recipes; not having familiar family and friends nearby; and not having the freedom or
independence to pursue holiday tasks of shopping, baking or decorating can contribute
to a wide gamut of feelings in the individual, with or without dementia.  

Some facilities have suggested maintaining a “seasonless” environment which means
a lack of seasonal décor, maintaining daily and weekly routines and minimal
acknowledgement of holidays and seasons.  Many do not agree with this approach for
obvious reasons.  One of the goals of long term care living is to create a home.  At
home, we celebrate and acknowledge seasonal and holiday and personal life events.  
To ignore that life long practice, takes away from the feeling of home.  The challenge we
face as caregivers, is to introduce holiday celebrations in just the right way that
minimizes stress amongst the residents.     

Here are some suggestions to keep the home in the holidays:

-  Involve the residents in program planning.   Planning holiday events is part of the fun.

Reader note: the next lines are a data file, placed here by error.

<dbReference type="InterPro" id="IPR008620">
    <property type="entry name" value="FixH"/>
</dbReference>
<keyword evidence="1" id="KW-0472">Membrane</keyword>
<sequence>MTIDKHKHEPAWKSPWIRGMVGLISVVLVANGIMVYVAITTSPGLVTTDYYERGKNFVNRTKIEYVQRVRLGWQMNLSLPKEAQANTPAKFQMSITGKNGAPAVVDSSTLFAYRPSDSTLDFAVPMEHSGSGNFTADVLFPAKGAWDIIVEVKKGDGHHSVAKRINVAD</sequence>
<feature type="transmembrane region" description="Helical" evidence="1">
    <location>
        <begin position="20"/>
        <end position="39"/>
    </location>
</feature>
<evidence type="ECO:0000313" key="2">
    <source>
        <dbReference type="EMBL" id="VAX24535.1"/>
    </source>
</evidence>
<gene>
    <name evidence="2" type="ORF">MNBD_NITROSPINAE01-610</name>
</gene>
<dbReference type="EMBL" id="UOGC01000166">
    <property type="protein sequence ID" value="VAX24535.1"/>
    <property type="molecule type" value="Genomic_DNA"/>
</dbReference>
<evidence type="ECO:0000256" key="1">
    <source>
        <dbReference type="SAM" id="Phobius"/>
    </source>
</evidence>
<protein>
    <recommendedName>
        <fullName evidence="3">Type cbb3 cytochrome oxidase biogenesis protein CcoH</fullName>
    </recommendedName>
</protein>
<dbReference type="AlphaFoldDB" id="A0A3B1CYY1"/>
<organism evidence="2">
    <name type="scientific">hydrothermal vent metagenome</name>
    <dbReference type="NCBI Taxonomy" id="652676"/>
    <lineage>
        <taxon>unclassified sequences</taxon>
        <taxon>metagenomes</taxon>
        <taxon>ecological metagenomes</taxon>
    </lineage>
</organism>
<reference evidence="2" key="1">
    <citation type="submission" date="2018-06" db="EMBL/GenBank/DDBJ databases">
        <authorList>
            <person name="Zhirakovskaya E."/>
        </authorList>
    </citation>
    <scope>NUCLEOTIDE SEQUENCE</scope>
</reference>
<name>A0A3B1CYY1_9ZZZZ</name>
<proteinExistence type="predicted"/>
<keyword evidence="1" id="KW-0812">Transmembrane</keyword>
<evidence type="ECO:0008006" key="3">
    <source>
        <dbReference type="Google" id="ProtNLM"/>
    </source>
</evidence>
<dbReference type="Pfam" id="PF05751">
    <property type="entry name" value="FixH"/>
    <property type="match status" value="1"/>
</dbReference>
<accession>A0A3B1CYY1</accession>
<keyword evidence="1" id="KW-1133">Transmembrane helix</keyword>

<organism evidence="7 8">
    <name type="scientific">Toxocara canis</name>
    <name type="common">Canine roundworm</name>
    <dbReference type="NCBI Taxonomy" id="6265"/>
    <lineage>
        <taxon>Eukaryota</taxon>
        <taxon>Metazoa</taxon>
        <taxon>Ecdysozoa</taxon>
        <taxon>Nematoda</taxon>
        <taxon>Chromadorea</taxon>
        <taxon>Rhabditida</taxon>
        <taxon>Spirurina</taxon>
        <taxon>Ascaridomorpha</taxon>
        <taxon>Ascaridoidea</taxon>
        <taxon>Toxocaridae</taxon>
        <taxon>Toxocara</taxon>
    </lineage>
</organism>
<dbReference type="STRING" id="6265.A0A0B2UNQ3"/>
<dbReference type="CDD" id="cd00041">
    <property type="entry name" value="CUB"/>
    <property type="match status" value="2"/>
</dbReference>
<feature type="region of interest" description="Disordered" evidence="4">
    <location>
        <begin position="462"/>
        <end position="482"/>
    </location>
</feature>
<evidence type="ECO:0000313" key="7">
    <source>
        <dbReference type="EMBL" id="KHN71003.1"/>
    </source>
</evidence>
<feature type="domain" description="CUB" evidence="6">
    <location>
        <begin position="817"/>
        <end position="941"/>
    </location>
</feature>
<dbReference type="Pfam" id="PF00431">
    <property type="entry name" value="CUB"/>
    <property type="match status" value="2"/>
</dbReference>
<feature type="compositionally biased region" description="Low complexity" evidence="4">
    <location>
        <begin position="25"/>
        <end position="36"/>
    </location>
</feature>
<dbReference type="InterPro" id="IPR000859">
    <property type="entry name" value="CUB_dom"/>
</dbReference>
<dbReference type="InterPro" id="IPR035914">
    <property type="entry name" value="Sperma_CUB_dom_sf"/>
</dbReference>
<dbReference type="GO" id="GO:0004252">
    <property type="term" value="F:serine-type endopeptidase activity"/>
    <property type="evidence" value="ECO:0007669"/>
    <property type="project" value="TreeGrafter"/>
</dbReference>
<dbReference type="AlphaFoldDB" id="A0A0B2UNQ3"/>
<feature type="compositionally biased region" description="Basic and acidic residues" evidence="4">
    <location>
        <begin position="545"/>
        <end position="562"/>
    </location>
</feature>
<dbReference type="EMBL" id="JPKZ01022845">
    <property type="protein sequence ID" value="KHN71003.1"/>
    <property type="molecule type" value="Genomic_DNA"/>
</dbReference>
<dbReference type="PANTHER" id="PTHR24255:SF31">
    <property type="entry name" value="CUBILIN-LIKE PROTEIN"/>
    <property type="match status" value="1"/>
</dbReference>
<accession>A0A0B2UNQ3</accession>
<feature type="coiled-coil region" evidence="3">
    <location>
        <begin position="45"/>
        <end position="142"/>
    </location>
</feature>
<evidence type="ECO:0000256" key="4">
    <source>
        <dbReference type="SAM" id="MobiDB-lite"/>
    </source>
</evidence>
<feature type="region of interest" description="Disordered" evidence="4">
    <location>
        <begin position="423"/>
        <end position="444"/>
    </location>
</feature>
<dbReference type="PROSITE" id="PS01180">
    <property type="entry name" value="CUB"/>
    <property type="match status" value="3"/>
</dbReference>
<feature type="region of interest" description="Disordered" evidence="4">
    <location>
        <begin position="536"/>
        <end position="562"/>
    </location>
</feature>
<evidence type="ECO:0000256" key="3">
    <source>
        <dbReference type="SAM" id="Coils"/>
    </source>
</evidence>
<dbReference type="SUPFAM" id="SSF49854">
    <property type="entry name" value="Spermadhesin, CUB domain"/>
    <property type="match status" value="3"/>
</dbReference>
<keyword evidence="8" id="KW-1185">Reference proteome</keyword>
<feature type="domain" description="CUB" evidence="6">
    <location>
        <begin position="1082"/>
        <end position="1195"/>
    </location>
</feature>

Involving the residents in menu planning, selecting entertainment and creating
decorations contributes to a sense of home.   Anticipation and preparation are as
important and sometimes more fun than the actual event.

-  Create new rituals as a facility family.  Although it may be difficult to practice each
resident’s individual holiday tradition - new rituals may provide residents with
happiness.  Shared emotions are at the root of every ritual.  Introducing collective
activities, created by residents, families and staff, is the start of new traditions involving
the facility “family”.

-  Holiday programming offers the activity professional many opportunities for theme
based activities.  Crafts, cooking, discussion groups, reminiscence programs, word
games as well as parties can focus on holiday traditions and practices.   We need to
accept that we just may not “fit it all” into the schedule.  It is better to enjoy fewer
activities more fully, rather than many activities in a hurry.  

-Ensure a holiday approach from the elder’s perspective.  In the past, holiday